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Another downside to be aware of though, is when you use a complex constructor (and no default constructor), you're limiting your class from being usable in some places, e.g. std::vector will no longer work (but std::vector will).
*>

That's not true.  The only requirement for use in std::vector is that a type is assignable and copyable (and in modern C++, those restrictions are relaxed to simply movable), neither of which requires a default constructor.

 

What may be more likely is that if you have a class like an asset loader, it's not copyable so you can't stick it into a standard container.  That really has nothing to do with the complexity of the constructor but rather either the class invariants (eg. "there can be only one of these") or the size of its data (eg. copying is too expensive).

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Another downside to be aware of though, is when you use a complex constructor (and no default constructor), you're limiting your class from being usable in some places, e.g. std::vector will no longer work (but std::vector will).

*>
That's not true.  The only requirement for use in std::vector is that a type is assignable and copyable (and in modern C++, those restrictions are relaxed to simply movable), neither of which requires a default constructor.

 


Some containers do have member functions that use default-constructed values as default-parameters.

 

std::vector<MyType> myVector(50), for example. Default-constructs 50 elements. You have to call std::vector<MyType> myVector(50, <some value to copy from>) if you don't have a default constructor.

 

And if you don't have a default constructor OR a copy-constructor, then you can't call resize() (or the resizing std::vector constructors). In that case, you'll have to just call push_back(std::move(value)) or emplace_back(construction params), probably after calling reserve() first.

 

Not show-stopping, but something you have to work around. It's not very convenient when some of the convenience functions are unusable. smile.png

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Small point of order - modern C++ lets you delete functions with "=delete". This implements "non-copyable" in a much cleaner way, and one that the compiler can catch at compile time, rather then link time.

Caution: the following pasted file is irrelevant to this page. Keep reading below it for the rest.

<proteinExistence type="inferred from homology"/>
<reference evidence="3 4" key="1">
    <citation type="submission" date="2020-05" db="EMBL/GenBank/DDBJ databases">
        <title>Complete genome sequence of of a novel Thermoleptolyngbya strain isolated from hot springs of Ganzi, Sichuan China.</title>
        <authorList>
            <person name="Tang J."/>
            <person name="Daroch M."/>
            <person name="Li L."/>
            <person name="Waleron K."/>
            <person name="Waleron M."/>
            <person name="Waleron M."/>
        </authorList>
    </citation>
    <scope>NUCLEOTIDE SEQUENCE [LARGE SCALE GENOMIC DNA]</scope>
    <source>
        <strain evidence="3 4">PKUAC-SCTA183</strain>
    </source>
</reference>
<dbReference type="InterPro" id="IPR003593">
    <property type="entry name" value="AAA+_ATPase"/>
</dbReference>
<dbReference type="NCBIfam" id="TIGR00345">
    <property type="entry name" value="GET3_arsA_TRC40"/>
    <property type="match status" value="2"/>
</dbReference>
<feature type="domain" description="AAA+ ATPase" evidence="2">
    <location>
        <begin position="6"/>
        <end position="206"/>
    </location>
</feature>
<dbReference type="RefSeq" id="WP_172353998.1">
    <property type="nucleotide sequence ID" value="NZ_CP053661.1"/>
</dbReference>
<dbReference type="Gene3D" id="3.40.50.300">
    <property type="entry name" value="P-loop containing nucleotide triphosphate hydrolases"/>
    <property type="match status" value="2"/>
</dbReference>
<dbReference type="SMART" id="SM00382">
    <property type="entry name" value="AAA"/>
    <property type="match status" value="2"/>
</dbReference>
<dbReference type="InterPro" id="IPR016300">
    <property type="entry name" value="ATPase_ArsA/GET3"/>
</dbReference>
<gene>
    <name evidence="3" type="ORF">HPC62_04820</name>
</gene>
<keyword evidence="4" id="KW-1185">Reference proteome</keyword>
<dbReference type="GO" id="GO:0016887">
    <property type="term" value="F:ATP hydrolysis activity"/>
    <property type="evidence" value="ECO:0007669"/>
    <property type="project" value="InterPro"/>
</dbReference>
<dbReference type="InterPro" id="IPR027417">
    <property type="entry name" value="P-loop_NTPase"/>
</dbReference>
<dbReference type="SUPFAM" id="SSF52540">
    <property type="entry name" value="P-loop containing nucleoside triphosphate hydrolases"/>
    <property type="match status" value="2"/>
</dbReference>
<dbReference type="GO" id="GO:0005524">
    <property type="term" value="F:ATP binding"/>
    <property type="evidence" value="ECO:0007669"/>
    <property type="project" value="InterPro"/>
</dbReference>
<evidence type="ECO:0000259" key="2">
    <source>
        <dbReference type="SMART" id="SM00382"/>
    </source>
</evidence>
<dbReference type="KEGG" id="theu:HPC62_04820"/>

You get a compile time error with the older method as well, because the (unlinkable) functions are private.
 

What does C# have that makes composition easier than in say C++?

I wasn't saying that C# is better than C++ in this regard -- I mentioned C#'s support for composition because the OP stated that C# seems to thrive on inheritance.
...but anyway, it depends which C++ you're talking about smile.png
C++ now has first-class-functions (via the standard library, not a language feature) and lambdas, but C# had them long before they were standardized in the C++ world.
Before C++ 11, you had to either use boost::function and/or roll your own lambdas/closures using a rediculous amount of boilerplate code (usually a struct with a constructor that captures the locals explicitly, and an operator() so it acts like a functor).
C#'s generics aren't equal to C++'s templates. In a lot of ways, templates are way more powerful... but generics also have some interesting features similar to the proposed C++ 'concepts' feature. Plus C#'s compilation system is modern, letting you actually use generics without worrying about "moving code into a header file", ruining compile times, ruining inter-system coupling, etc...
Both generics and C#'s actual duck typing support can be used to reduce the amount of boilerplate 'adapter pattern' style code that's required when gluing self-contained components into larger systems.

Edited by Hodgman